Ethiopia is finally ready to end its restrictive banking policy which has prevented foreign banks from investing and setting up operations in the Horn of Africa country.
Prime Minister Abiy Ahmed disclosed on Tuesday, February 22nd, that plans are underway to open up the country’s banking sector so that foreign players can set up operations and compete with the 18 local banks currently operating in the country.
“We will bring foreign banks because we need additional wealth and hard currency. Regarding this, the government is now preparing a policy amendment. Once preconditions are met and banks are prepared, we will (implement) that,” he said, as quoted by local media.
Back in 2018, the Ethiopian Prime Minister first announced his intention to reform and open the country’s banking and telecom sectors to foreign investors. Apparently, he recognised that these are two important sectors that could potentially contribute much more to the country’s GDP, provided the right investments are made.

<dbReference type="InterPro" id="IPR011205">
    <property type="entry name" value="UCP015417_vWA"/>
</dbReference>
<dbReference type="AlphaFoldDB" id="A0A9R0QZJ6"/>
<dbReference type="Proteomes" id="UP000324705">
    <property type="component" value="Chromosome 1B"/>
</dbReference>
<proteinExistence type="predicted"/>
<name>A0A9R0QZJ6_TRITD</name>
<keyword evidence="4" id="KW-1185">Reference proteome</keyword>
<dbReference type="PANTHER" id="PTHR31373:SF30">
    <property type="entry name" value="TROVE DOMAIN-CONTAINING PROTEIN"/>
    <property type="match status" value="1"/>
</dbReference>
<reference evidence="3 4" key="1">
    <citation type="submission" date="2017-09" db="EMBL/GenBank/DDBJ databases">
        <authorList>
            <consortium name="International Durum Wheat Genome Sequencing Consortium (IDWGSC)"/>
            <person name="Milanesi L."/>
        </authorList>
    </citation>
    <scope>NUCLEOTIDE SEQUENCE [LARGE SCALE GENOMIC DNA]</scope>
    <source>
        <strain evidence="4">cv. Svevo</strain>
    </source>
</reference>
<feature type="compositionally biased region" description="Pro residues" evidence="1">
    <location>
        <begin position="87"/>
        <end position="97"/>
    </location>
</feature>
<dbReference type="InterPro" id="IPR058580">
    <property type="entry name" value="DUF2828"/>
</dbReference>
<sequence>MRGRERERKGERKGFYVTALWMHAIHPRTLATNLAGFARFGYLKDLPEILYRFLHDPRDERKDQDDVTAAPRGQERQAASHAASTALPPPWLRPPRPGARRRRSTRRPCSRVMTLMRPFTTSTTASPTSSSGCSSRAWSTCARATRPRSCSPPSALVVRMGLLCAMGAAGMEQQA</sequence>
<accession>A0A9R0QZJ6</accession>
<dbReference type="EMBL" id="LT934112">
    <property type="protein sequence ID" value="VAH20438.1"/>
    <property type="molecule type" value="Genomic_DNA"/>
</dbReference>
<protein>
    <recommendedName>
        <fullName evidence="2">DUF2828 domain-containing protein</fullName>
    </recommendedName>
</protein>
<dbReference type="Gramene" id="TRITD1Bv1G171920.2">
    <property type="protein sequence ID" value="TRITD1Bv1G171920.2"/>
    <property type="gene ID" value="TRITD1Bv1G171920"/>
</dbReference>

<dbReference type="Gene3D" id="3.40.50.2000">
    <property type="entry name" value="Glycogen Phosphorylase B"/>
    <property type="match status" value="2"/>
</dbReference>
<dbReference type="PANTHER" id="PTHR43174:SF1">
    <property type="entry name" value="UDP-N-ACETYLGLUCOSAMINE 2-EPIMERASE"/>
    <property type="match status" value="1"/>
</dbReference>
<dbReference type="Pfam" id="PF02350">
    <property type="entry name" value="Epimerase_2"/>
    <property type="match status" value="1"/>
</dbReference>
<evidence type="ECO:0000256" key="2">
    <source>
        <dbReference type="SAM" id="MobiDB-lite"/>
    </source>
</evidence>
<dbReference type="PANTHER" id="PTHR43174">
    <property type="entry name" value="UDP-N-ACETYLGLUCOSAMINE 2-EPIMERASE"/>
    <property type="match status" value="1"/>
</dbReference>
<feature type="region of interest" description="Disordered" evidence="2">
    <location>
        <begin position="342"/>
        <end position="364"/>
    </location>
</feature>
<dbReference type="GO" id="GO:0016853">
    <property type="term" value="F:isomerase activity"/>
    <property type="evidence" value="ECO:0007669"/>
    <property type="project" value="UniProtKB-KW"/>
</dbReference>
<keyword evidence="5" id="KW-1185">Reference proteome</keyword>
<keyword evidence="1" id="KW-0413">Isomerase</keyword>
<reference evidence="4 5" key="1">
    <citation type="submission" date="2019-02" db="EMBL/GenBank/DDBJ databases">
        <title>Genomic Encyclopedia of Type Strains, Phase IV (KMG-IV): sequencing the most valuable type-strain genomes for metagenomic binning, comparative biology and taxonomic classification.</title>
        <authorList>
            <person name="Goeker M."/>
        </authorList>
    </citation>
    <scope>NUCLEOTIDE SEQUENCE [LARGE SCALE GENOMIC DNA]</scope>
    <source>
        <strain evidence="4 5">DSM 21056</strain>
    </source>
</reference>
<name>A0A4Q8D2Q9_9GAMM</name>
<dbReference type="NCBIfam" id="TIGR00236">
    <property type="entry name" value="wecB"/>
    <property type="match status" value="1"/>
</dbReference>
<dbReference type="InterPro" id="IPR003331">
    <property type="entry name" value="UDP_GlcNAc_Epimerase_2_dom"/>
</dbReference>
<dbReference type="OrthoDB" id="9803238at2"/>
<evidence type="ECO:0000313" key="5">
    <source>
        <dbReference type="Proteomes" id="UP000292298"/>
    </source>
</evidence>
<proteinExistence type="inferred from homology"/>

Consequently, the reforms began in 2021 with the telecom sector. Business Insider Africa reported that a consortium led by Safaricom (and consisted of Vodacom, Vodafone and Sumitomo) had won a telecom licence to operate in the country. The consortium is now set to become the second telecom operator in the country besides state-owned Ethio Telecom.
Right now, the impending banking reform in Ethiopia presents an opportunity for some of Africa’s biggest banks to position themselves in the Horn of Africa country.
As you may well know, Ethiopia is the second most populous country in Africa with an estimated population of 110 million. Interestingly, only about 20% of Ethiopians own bank accounts, according to the World Bank. This is a problematic reality that also presents immense opportunities for investors to ensure that more people are financially included, whilst creating wealth in the process.